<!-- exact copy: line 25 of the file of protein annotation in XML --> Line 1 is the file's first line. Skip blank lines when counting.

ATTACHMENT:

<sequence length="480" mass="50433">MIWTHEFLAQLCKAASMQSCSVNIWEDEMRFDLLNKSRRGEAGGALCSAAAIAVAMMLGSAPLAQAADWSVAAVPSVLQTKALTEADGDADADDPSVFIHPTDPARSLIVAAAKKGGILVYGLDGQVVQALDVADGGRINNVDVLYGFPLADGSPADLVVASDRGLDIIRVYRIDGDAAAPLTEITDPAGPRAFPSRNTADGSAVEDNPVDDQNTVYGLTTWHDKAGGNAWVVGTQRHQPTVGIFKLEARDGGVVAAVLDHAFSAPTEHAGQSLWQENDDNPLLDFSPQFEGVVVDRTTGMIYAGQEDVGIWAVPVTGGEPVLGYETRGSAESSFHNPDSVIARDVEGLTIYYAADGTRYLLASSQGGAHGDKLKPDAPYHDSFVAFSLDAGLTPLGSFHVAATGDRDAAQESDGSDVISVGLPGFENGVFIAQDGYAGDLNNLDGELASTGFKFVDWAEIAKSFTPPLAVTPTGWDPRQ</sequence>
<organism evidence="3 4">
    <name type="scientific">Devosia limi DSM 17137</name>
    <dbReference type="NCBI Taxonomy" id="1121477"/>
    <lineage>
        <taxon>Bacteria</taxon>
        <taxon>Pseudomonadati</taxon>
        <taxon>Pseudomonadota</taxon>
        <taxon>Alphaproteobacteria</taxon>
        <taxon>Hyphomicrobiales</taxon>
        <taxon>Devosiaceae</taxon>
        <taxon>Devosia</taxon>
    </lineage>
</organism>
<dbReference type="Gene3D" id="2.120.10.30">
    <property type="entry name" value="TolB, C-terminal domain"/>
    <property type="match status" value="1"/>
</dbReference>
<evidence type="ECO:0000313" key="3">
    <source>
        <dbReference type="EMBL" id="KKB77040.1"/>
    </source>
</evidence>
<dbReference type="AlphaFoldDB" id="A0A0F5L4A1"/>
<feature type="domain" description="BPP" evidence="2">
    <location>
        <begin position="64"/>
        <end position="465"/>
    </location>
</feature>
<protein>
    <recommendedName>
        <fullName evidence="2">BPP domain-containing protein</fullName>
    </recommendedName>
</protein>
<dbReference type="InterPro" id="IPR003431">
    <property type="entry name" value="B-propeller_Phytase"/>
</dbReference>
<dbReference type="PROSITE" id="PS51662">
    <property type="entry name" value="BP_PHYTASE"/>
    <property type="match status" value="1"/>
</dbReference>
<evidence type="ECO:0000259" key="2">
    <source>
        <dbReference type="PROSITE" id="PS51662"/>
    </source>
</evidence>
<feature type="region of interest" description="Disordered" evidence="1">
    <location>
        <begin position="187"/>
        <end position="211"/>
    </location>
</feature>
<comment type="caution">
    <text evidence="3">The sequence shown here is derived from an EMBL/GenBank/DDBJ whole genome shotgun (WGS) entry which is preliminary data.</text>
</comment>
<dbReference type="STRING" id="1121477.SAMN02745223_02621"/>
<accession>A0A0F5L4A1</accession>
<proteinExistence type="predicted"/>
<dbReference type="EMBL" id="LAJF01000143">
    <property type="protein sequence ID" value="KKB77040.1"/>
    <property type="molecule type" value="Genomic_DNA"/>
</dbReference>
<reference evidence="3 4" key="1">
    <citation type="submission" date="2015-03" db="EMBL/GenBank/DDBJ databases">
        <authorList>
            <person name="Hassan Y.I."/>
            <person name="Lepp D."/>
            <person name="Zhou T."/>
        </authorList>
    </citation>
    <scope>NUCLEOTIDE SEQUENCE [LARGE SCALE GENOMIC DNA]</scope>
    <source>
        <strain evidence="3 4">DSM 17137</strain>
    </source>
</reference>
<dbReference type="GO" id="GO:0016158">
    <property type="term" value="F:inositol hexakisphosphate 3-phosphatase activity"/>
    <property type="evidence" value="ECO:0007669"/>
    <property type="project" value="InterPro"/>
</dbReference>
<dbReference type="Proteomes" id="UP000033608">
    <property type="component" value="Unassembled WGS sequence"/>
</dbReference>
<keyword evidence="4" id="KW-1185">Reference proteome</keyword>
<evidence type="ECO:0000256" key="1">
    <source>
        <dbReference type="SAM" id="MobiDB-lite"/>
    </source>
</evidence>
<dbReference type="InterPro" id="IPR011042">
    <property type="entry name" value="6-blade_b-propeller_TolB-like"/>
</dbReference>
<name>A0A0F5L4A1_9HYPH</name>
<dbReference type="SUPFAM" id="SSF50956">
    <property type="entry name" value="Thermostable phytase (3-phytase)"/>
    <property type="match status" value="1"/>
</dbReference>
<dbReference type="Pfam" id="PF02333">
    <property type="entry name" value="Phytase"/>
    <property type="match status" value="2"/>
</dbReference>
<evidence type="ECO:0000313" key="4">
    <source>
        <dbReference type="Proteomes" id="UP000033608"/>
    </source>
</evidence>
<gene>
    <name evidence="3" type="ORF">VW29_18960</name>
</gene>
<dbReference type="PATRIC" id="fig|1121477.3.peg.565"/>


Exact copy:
<feature type="domain" description="BPP" evidence="2">